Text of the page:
In answer to a parliamentary question in the Lok Sabha in the ongoing Monsoon session of the Parliament, the government informed that as per information from the National Human Rights Commission (NHRC), the custodial death cases in the country had seen a massive jump from 1940 in 2020-21 to 2544 in 2021-22 — an approximate 31 per cent increase on a year-over-year basis, with the maximum deaths happening in Uttar Pradesh.
During the same time span, deaths in police encounter cases almost doubled from 82 to 151. It is pertinent to note that the rule of law is the foundation of a just and democratic society with a fair and effective criminal justice system in which the police play a central role. The police are the most recognisable face of the State. The sheer range of the duties and tasks assigned to them requires both adequate and modern infrastructure, as well as sensitive and well-trained personnel.
It is essential to build the capacities of our police persons for not only upholding the law but also in constitutional conduct and compassionate handling of crises involving all sections of citizens. In our vision for the future, India aspires to be an economic superpower ensuring prosperity for all its citizens. However, India’s future as a democracy and an economic powerhouse cannot be achieved by an obsolete criminal justice system.
In a just and democratic setup, it is pertinent to make the police cognizant of their rights and responsibilities so as to cater to the emerging needs of new India.
In 2020, the death of Mr. Jayaraj and his son Mr. Fenix in police custody was a chilling reminder of the gross abuse of power and the brutality of custodial torture that sent shock waves across the country. Violation of human rights has become quite common in our country today.
Repeated media reports have emerged over the last few years of police exceeding their powers and taking the law into their own hands — be it extrajudicial encounters, targeting journalists or targeting students who dissent against the government’s policies and during the COVID-19 pandemic, harassment of the public under the pretext of enforcing the lockdown.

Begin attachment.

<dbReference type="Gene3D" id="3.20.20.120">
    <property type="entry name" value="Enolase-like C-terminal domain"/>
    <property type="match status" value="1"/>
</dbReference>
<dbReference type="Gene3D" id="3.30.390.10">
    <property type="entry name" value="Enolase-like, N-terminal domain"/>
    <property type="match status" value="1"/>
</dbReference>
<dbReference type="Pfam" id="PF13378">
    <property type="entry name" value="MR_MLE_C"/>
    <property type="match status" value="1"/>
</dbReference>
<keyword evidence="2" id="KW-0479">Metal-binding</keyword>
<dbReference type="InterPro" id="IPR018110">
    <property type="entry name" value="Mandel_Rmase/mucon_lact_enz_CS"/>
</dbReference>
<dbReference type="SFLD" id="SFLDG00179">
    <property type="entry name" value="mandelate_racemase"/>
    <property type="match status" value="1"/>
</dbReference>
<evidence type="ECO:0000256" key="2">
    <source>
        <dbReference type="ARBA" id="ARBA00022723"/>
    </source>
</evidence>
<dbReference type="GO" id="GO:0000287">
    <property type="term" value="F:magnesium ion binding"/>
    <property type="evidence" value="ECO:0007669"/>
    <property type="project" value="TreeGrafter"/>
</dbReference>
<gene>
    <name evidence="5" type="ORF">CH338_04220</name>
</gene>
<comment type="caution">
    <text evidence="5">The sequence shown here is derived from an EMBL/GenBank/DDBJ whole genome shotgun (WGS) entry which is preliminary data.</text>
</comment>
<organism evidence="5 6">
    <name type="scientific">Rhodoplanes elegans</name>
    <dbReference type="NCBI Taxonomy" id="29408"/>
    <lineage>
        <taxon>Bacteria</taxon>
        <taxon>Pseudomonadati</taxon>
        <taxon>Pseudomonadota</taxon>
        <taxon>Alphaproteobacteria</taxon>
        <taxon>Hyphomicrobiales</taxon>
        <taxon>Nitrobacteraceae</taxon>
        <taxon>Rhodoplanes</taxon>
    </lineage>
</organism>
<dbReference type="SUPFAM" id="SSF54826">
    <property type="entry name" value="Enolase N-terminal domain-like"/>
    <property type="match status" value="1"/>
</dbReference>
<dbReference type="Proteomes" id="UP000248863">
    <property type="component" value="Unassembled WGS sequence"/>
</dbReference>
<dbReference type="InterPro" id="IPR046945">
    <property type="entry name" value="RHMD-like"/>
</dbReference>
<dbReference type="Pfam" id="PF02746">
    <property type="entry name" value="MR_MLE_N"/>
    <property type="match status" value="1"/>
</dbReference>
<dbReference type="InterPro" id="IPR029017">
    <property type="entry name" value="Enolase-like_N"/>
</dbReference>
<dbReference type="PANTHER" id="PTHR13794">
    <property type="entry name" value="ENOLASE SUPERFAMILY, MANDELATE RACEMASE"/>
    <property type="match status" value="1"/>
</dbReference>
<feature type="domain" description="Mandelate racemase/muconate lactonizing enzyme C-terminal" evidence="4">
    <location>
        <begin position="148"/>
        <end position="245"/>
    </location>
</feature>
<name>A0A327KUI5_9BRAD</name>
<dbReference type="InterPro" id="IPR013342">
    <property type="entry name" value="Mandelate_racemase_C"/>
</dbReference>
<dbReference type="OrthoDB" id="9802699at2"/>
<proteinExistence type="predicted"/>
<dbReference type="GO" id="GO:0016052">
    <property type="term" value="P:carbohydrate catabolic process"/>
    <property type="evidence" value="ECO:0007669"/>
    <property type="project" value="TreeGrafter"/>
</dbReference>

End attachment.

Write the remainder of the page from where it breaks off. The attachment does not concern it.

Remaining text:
At present, the Victorian-era legislation, the ‘Indian Police Act of 1861,’ governs the police. However, the legislation is silent on disciplining the police in the administration of its duties.
“As per the ‘Status of Policing in India Report – 2019′, 2 out of 5 police personnel surveyed in Bihar and 1 out of 5 in six other states, had never received Human Rights training.”
Without adequate training, most police personnel do not understand the fine line between maintaining public order and exercising authority towards under-trials and convicted criminals.
Practices around the world
The police fraternity is commonly known as one of the most corrupt governmental institutions.
The cases of Norway, Germany and Spain highlight how determined police administrations, continuous political commitment, and an anti-corruption framework taking into consideration the public, private and civil society sectors have the potential to make a huge difference in anti-corruption reform efforts.
Police forces in Finland and Norway, for example, require the officers to seek permission before shooting anyone, wherever possible. Police are required to provide verbal cautions and warning shots before resorting to deadly force in Spain. Even in circumstances where no weapons are used, police officers in Europe are directed to be more restricted in what they can do.